Several sites have created an rv living budget to use for your own expenses. This takes out the guesswork of what all do you need to include and you can just tweak it to suit your own needs.

How to Keep a Budget

I’m not a financial planner, but we do keep track of what we spend money on and have a budget spreadsheet to make sure we stay within our means while on the road.

You want to keep track o everything on your budget worksheet. This includes your usual monthly expenses and also a monthly breakdown of any annual expenses. For instance, we use Amazon Prime for their free two day shipping, music, and book loaning. It’s an annual expense, so we have a monthly line item to show that.

The main site I recommend to look at for your full time rv living budget is RV-Dreams. They have detailed spreadsheets and example rv living budgets that they have used for several years. Once you see how others use a budget for their travels, you can start using your own budget to keep track of all your cost of rv living.

Keeping a budget also coincides with just how risk averse are you? There are some full time rvers who need a large emergency fund in case something goes wrong while on the road while others tend to have a smaller fund and rely on their ability to make money quickly in case something happens. Your personal preference will dictate how much you need.

Online Software

In addition to our budget spreadsheet, we have a Mint account that pulls in all the data from our bank account and from there we can setup. Ideally, you only need to use one or the other, but sometimes we still use both. The software is a nice way to see if we truly are staying on track with our budget and if not, it provides a quick glance of where we went wrong.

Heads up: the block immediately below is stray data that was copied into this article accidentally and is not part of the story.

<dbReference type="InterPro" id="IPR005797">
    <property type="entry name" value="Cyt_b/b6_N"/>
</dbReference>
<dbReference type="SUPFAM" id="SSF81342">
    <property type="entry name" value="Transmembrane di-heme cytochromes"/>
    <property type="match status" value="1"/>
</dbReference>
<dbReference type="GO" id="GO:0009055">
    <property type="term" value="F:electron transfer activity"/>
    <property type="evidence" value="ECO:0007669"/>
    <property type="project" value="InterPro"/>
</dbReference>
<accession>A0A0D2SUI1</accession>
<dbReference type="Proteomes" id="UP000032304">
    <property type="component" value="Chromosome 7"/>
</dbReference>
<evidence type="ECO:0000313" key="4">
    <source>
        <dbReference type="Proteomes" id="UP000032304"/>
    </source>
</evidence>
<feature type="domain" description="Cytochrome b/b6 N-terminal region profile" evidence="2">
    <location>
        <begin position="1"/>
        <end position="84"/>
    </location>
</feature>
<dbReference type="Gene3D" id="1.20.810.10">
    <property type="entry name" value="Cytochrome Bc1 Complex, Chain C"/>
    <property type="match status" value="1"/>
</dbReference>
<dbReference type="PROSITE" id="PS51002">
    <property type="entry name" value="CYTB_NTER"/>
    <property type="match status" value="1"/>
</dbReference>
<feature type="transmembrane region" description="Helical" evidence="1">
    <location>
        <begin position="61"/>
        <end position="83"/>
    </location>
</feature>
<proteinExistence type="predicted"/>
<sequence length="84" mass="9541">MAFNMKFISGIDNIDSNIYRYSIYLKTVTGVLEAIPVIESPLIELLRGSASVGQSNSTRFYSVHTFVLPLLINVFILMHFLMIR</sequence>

It’s free to sign up for Mint. They get paid by offering you various products over the years and if you use their suggestion, they get a commission. We’ve never purchased anything through their links and still get the software for free.

Part 6: Earning while Rving

Earning is likely going to be your greatest challenge, assuming you don’t already have some form of passive income. Not to worry, though – with a little hustle, anybody can create a location independent income!

If you’ve got some extra cash lying around, consider putting it in a safe investment that will get you a steady income. If you don’t have enough to earn a meaningful return every month at this point, don’t worry.

It’s becoming easier and easier to earn location independent incomes thanks to the internet. All you literally need is an internet connection, a laptop, and some dedication, and you’re good to go.

Related: How to get an internet connection in an RV

It won’t be easy, that’s for sure – but as long as you treat your new income source as a proper job and give it time and effort, you can succeed online.

Before linking out to some online income ideas, here’s a list of 9 offline ways to make money traveling the United States:

9 interesting ways to make money while traveling the USA

You can also submit your resume to Workamping Jobs

Online means of income:

How to make money living in an RV: 33 ways to support yourself

64 ways location independent people earn a living

How 15 location independent bloggers make money working from anywhere

Location Rebel has some great information as well

Part 7: RV living pitfalls you may not have considered

Of course, RV living full time isn’t completely rosy, and there are a few pitfalls which may seem overwhelming unless you’re well prepared for them.

We’ve written about these pitfalls in detail here, but below is a quick gist as a list:

  1. Isolation
  2. No safety net
  3. Less physical space(indoors, of course, but the whole point is living OUTdoors)
  4. Less privacy
  5. Maintenance
  6. No set routine(since you’re not bound to one place, there’s no coffee shop you always stop by)
  7. Medical issues
  8. Laundry
  9. Internet and TV
  10. Money
  11. New neighbors
  12. Monotony
  13. Utilities
  14. Mail
  15. Cooking
  16. No assets
  17. Regional sports

Part 8: Taking the plunge

So you’re ready to take the plunge, buy an RV, and get started? Great!